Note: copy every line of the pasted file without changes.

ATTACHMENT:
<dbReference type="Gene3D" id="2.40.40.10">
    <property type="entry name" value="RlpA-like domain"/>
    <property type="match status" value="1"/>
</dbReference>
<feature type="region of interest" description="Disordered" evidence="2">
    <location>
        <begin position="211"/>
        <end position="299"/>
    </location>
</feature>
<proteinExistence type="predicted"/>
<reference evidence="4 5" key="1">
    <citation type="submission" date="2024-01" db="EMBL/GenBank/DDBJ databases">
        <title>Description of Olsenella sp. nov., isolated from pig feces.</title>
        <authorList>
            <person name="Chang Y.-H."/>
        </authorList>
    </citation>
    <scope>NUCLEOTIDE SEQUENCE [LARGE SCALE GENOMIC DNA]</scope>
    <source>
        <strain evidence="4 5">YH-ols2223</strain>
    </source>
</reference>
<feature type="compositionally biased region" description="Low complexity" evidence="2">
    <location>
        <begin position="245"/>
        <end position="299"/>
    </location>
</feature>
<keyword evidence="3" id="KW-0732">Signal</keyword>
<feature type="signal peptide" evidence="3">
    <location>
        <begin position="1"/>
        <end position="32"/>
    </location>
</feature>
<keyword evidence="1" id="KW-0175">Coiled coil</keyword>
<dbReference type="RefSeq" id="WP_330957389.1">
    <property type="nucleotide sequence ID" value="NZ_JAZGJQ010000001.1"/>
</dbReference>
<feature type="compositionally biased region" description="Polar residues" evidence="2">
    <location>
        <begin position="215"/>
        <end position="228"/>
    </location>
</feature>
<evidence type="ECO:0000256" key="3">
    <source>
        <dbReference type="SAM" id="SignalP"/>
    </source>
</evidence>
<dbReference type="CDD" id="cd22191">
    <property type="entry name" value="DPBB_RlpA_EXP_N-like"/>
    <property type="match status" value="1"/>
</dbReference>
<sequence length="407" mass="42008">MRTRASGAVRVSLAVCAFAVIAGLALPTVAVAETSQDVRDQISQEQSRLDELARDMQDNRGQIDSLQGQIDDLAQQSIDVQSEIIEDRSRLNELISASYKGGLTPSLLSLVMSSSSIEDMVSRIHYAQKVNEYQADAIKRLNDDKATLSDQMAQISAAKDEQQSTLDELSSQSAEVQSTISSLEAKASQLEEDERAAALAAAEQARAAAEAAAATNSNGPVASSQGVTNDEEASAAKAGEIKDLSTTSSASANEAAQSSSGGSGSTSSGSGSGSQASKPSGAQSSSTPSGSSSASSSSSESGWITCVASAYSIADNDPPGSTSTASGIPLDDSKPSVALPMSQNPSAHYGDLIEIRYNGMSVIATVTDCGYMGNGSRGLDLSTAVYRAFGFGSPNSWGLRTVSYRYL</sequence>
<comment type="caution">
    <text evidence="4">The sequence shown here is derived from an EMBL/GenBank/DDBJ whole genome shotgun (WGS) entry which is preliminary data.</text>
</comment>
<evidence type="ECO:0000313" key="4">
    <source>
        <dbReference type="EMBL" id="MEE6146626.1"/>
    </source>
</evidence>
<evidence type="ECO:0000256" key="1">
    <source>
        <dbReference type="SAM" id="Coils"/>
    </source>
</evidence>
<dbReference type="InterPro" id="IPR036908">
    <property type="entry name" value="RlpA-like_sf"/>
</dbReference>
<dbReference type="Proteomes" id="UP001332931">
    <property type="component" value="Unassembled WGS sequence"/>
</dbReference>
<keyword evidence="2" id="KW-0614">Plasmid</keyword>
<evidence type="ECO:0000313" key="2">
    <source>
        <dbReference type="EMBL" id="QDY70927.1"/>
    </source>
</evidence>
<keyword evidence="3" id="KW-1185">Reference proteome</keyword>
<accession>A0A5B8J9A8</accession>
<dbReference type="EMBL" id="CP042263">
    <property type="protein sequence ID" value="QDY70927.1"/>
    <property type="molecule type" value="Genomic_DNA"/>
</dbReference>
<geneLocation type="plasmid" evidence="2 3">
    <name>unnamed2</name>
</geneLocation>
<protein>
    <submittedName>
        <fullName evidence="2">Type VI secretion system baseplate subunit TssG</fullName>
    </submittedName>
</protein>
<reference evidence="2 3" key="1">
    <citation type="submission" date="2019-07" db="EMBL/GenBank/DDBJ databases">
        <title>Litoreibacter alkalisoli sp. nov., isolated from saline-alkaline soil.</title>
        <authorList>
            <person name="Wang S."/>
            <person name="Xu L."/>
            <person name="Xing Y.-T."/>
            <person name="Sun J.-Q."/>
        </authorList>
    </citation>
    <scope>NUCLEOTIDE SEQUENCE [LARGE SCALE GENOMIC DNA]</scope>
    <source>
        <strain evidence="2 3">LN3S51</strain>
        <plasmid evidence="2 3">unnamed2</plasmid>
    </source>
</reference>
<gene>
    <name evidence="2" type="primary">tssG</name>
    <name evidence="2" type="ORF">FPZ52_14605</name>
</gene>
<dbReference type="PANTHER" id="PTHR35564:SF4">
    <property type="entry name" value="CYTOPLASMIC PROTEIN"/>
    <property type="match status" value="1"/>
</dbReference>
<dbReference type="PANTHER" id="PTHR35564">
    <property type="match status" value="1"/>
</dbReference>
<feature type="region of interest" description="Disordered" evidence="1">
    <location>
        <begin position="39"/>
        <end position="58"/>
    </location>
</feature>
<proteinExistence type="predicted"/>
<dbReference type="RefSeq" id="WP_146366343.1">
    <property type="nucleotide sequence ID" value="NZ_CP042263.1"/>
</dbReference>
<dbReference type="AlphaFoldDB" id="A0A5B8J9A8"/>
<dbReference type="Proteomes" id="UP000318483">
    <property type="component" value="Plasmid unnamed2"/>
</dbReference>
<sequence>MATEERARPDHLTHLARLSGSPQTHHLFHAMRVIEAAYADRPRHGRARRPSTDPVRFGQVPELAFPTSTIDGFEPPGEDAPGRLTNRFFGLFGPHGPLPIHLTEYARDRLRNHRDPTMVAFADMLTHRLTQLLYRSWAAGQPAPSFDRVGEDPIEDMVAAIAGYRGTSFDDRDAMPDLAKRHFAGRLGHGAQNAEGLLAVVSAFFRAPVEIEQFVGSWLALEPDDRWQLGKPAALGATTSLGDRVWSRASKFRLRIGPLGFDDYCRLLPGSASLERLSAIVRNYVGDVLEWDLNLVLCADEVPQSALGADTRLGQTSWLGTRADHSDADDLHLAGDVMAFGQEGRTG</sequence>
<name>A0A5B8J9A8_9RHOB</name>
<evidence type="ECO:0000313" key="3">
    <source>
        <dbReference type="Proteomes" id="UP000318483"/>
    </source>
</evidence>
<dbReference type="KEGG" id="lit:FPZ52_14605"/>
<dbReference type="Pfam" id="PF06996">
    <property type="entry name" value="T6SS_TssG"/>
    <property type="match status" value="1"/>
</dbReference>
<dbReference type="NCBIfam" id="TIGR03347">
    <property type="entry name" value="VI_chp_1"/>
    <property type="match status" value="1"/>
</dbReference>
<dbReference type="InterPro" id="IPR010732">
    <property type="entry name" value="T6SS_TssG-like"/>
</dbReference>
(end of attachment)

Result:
<dbReference type="Gene3D" id="2.40.40.10">
    <property type="entry name" value="RlpA-like domain"/>
    <property type="match status" value="1"/>
</dbReference>
<feature type="region of interest" description="Disordered" evidence="2">
    <location>
        <begin position="211"/>
        <end position="299"/>
    </location>
</feature>
<proteinExistence type="predicted"/>
<reference evidence="4 5" key="1">
    <citation type="submission" date="2024-01" db="EMBL/GenBank/DDBJ databases">
        <title>Description of Olsenella sp. nov., isolated from pig feces.</title>
        <authorList>
            <person name="Chang Y.-H."/>
        </authorList>
    </citation>
    <scope>NUCLEOTIDE SEQUENCE [LARGE SCALE GENOMIC DNA]</scope>
    <source>
        <strain evidence="4 5">YH-ols2223</strain>
    </source>
</reference>
<feature type="compositionally biased region" description="Low complexity" evidence="2">
    <location>
        <begin position="245"/>
        <end position="299"/>
    </location>
</feature>
<keyword evidence="3" id="KW-0732">Signal</keyword>
<feature type="signal peptide" evidence="3">
    <location>
        <begin position="1"/>
        <end position="32"/>
    </location>
</feature>
<keyword evidence="1" id="KW-0175">Coiled coil</keyword>
<dbReference type="RefSeq" id="WP_330957389.1">
    <property type="nucleotide sequence ID" value="NZ_JAZGJQ010000001.1"/>
</dbReference>
<feature type="compositionally biased region" description="Polar residues" evidence="2">
    <location>
        <begin position="215"/>
        <end position="228"/>
    </location>
</feature>
<evidence type="ECO:0000256" key="3">
    <source>
        <dbReference type="SAM" id="SignalP"/>
    </source>
</evidence>
<dbReference type="CDD" id="cd22191">
    <property type="entry name" value="DPBB_RlpA_EXP_N-like"/>
    <property type="match status" value="1"/>
</dbReference>
<sequence length="407" mass="42008">MRTRASGAVRVSLAVCAFAVIAGLALPTVAVAETSQDVRDQISQEQSRLDELARDMQDNRGQIDSLQGQIDDLAQQSIDVQSEIIEDRSRLNELISASYKGGLTPSLLSLVMSSSSIEDMVSRIHYAQKVNEYQADAIKRLNDDKATLSDQMAQISAAKDEQQSTLDELSSQSAEVQSTISSLEAKASQLEEDERAAALAAAEQARAAAEAAAATNSNGPVASSQGVTNDEEASAAKAGEIKDLSTTSSASANEAAQSSSGGSGSTSSGSGSGSQASKPSGAQSSSTPSGSSSASSSSSESGWITCVASAYSIADNDPPGSTSTASGIPLDDSKPSVALPMSQNPSAHYGDLIEIRYNGMSVIATVTDCGYMGNGSRGLDLSTAVYRAFGFGSPNSWGLRTVSYRYL</sequence>
<comment type="caution">
    <text evidence="4">The sequence shown here is derived from an EMBL/GenBank/DDBJ whole genome shotgun (WGS) entry which is preliminary data.</text>
</comment>
<evidence type="ECO:0000313" key="4">
    <source>
        <dbReference type="EMBL" id="MEE6146626.1"/>
    </source>
</evidence>
<evidence type="ECO:0000256" key="1">
    <source>
        <dbReference type="SAM" id="Coils"/>
    </source>
</evidence>
<dbReference type="InterPro" id="IPR036908">
    <property type="entry name" value="RlpA-like_sf"/>
</dbReference>
<dbReference type="Proteomes" id="UP001332931">
    <property type="component" value="Unassembled WGS sequence"/>
</dbReference>
<keyword evidence="2" id="KW-0614">Plasmid</keyword>
<evidence type="ECO:0000313" key="2">
    <source>
        <dbReference type="EMBL" id="QDY70927.1"/>
    </source>
</evidence>
<keyword evidence="3" id="KW-1185">Reference proteome</keyword>
<accession>A0A5B8J9A8</accession>
<dbReference type="EMBL" id="CP042263">
    <property type="protein sequence ID" value="QDY70927.1"/>
    <property type="molecule type" value="Genomic_DNA"/>
</dbReference>
<geneLocation type="plasmid" evidence="2 3">
    <name>unnamed2</name>
</geneLocation>
<protein>
    <submittedName>
        <fullName evidence="2">Type VI secretion system baseplate subunit TssG</fullName>
    </submittedName>
</protein>
<reference evidence="2 3" key="1">
    <citation type="submission" date="2019-07" db="EMBL/GenBank/DDBJ databases">
        <title>Litoreibacter alkalisoli sp. nov., isolated from saline-alkaline soil.</title>
        <authorList>
            <person name="Wang S."/>
            <person name="Xu L."/>
            <person name="Xing Y.-T."/>
            <person name="Sun J.-Q."/>
        </authorList>
    </citation>
    <scope>NUCLEOTIDE SEQUENCE [LARGE SCALE GENOMIC DNA]</scope>
    <source>
        <strain evidence="2 3">LN3S51</strain>
        <plasmid evidence="2 3">unnamed2</plasmid>
    </source>
</reference>
<gene>
    <name evidence="2" type="primary">tssG</name>
    <name evidence="2" type="ORF">FPZ52_14605</name>
</gene>
<dbReference type="PANTHER" id="PTHR35564:SF4">
    <property type="entry name" value="CYTOPLASMIC PROTEIN"/>
    <property type="match status" value="1"/>
</dbReference>
<dbReference type="PANTHER" id="PTHR35564">
    <property type="match status" value="1"/>
</dbReference>
<feature type="region of interest" description="Disordered" evidence="1">
    <location>
        <begin position="39"/>
        <end position="58"/>
    </location>
</feature>
<proteinExistence type="predicted"/>
<dbReference type="RefSeq" id="WP_146366343.1">
    <property type="nucleotide sequence ID" value="NZ_CP042263.1"/>
</dbReference>
<dbReference type="AlphaFoldDB" id="A0A5B8J9A8"/>
<dbReference type="Proteomes" id="UP000318483">
    <property type="component" value="Plasmid unnamed2"/>
</dbReference>
<sequence>MATEERARPDHLTHLARLSGSPQTHHLFHAMRVIEAAYADRPRHGRARRPSTDPVRFGQVPELAFPTSTIDGFEPPGEDAPGRLTNRFFGLFGPHGPLPIHLTEYARDRLRNHRDPTMVAFADMLTHRLTQLLYRSWAAGQPAPSFDRVGEDPIEDMVAAIAGYRGTSFDDRDAMPDLAKRHFAGRLGHGAQNAEGLLAVVSAFFRAPVEIEQFVGSWLALEPDDRWQLGKPAALGATTSLGDRVWSRASKFRLRIGPLGFDDYCRLLPGSASLERLSAIVRNYVGDVLEWDLNLVLCADEVPQSALGADTRLGQTSWLGTRADHSDADDLHLAGDVMAFGQEGRTG</sequence>
<name>A0A5B8J9A8_9RHOB</name>
<evidence type="ECO:0000313" key="3">
    <source>
        <dbReference type="Proteomes" id="UP000318483"/>
    </source>
</evidence>
<dbReference type="KEGG" id="lit:FPZ52_14605"/>
<dbReference type="Pfam" id="PF06996">
    <property type="entry name" value="T6SS_TssG"/>
    <property type="match status" value="1"/>
</dbReference>
<dbReference type="NCBIfam" id="TIGR03347">
    <property type="entry name" value="VI_chp_1"/>
    <property type="match status" value="1"/>
</dbReference>
<dbReference type="InterPro" id="IPR010732">
    <property type="entry name" value="T6SS_TssG-like"/>
</dbReference>